“Right here, some 300-400 m from the village in this scrubby habitat with plenty of cover, was a tiger on the move.”
We followed its tracks and saw smaller pugmarks, overlapping the tiger’s pugmark. We wondered if it was its cub, but since they were moving in the opposite direction, it could have been a Fishing cat or something else altogether. When the tracks disappeared in the grass, we backtracked and found the exact spot from where the tiger had climbed this river bank, with big depressions in the sand made from its weight. The cat had probably crossed the river from Kishanpur.
Figure 3: Tiger pugmark on the riverbank. Photo by: Kaushik Sarkar
The knowledge that a tiger was around was thrilling. Anup had some tips on what to do if we were to suddenly spot it (because it was likely it would have already spotted us). He told me to not to run or make any sudden movements but to maintain distance and keep a good eye on our flanks.
We traced our way back to the bike. It was time to go. Thrilled by the experience, we discussed how this scrub and sugarcane perhaps worked perfectly for the tigers, hence it was comfortable for them to move so close to the villages. Little wonder that this is the land of sugarcane tigers, where cubs are born, grow and thrive in these fields. For these tigers, sugarcane field is literally a habitat.
On the way back, we got into a bit of a balancing act on the narrow, muddy track, as a bullock cart approached from the other side. Both parties couldn’t possibly move past each other comfortably, so I dismounted while Anup walked the bike ahead. To give them more space, I leaned on the fence that enclosed the fields… and screamed!
The barbed wire I was leaning on was no ordinary barb wire; "it was an electric fence and I had been electrocuted!"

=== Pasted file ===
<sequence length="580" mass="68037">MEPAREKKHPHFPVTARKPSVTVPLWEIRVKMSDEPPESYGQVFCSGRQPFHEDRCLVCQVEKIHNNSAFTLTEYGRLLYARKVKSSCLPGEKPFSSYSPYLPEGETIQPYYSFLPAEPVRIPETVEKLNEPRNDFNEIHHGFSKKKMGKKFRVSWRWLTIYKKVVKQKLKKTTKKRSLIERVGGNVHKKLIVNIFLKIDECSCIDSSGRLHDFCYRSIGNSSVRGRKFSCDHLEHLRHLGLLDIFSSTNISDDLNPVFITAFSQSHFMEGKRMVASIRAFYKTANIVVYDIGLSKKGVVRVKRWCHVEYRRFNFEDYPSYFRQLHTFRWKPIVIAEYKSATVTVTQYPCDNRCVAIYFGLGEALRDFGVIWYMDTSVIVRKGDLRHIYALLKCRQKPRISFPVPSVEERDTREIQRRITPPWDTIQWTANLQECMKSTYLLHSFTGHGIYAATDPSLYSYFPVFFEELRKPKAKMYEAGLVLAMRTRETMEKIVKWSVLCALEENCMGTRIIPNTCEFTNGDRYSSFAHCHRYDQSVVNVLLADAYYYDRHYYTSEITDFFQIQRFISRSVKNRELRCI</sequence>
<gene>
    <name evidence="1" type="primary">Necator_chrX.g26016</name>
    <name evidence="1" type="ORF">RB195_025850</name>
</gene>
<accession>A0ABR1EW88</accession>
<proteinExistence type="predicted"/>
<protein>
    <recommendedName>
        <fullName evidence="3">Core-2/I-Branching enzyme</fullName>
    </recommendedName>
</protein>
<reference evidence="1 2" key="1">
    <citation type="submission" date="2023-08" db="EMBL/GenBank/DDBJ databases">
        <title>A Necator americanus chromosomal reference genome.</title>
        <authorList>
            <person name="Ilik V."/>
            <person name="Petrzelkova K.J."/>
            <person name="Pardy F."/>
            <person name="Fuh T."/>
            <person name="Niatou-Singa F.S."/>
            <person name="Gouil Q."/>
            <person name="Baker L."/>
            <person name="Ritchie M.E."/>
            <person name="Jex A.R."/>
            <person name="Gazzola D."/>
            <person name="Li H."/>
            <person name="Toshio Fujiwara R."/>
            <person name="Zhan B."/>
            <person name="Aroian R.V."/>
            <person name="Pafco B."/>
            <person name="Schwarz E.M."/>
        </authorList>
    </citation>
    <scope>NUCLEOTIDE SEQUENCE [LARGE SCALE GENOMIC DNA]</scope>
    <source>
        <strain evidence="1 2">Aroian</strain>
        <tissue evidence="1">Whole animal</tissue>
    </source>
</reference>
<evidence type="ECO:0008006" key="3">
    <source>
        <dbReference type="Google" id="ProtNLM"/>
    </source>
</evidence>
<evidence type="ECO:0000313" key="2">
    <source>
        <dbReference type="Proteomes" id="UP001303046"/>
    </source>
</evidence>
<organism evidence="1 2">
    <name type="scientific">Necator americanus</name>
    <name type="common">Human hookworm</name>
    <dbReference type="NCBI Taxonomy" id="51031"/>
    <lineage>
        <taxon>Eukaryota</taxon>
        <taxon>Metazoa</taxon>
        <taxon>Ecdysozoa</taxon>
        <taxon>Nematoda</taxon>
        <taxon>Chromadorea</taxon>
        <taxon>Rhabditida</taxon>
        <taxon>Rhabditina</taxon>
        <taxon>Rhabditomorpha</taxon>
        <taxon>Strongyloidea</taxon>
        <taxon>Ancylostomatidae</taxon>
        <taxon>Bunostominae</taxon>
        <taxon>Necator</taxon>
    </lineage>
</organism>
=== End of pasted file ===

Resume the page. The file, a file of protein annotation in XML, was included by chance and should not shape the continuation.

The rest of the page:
I rocked forward, with intense pain running down my back and knees; I believe my very nerves were in pain. And here is where a strange thing happened. While I was in agony, in that very moment of rocking forward in reaction of the shock, I spotted something on the other side of that path. A bird with a jet-black back and tail, almost the size of a robin was on a small tree, and something about its posture, tail and the monotone on its back appeared oddly familiar and yet not. My mind immediately switched gears from the pain to wonderment: could it in fact be the bird I was thinking it was! I heard Anup ask “are you okay?” and as a far cry from all the things he would have expected me to say, I replied, “Is that a Jerdon’s Bushchat?!”
Now, before you wonder if the shock had scrambled my brains, here is why this is important: Jerdon’s Bushchat is one of the rarest birds in India. It is only found in Dudhwa-Pilibhit Terai region of UP apart from North-east India and we had never seen it before. I hurriedly picked up my binoculars to take a good look, but the damn bird refused to show its face and, in a few seconds, it flew away as well. The whole episode of my getting electrocuted and asking Anup if this was indeed Jerdon’s Bushchat happened within five to six seconds. The lady on the bullock cart was laughing at the comical scene we undoubtedly made. Anup agreed that this bird was different from the usual suspects with a black back. Here I was standing literally “shocked!” as we were so close to an ‘electrifying’ find for the region. So far the Jerdon’s Bushchat was recorded only in the adjoining district of Pilibhit. It has never been recorded from Lakhimpur district where Dudhwa Tiger Reserve is.
If that bird had just turned towards us once, one glance at its throat and side would have sealed a special record, indeed. We wondered if we would get this opportunity again. That’s what our field work is: either it is a sighting of a lifetime or a blink and a miss. After a few minutes, we chose an alternate route and went back to our hotel and slept off the rest of the noon to recuperate from an ‘electrifying’ morning on all counts.
Additional information in boxes
Box 1: The presence of tigers in agricultural fields is a point of big debate in the terai regions of India. Tigers are even known to breed in the sugarcane fields, bringing them uncomfortably close to humans with instances of loss of life on either side.
Box 2: Electrical fencing is one of the most used techniques used by farmers to keep away animals from their agricultural field. Generally known as ‘solar fences’ they are supposed to just give a mild shock, good enough to keep animals away. Unfortunately, high maintenance and investment makes these fences difficult to opt by the farmers. The lack of maintenance like the use of general barb wire, the connection to main power line and unchecked active time, often pose risks to human and animal lives.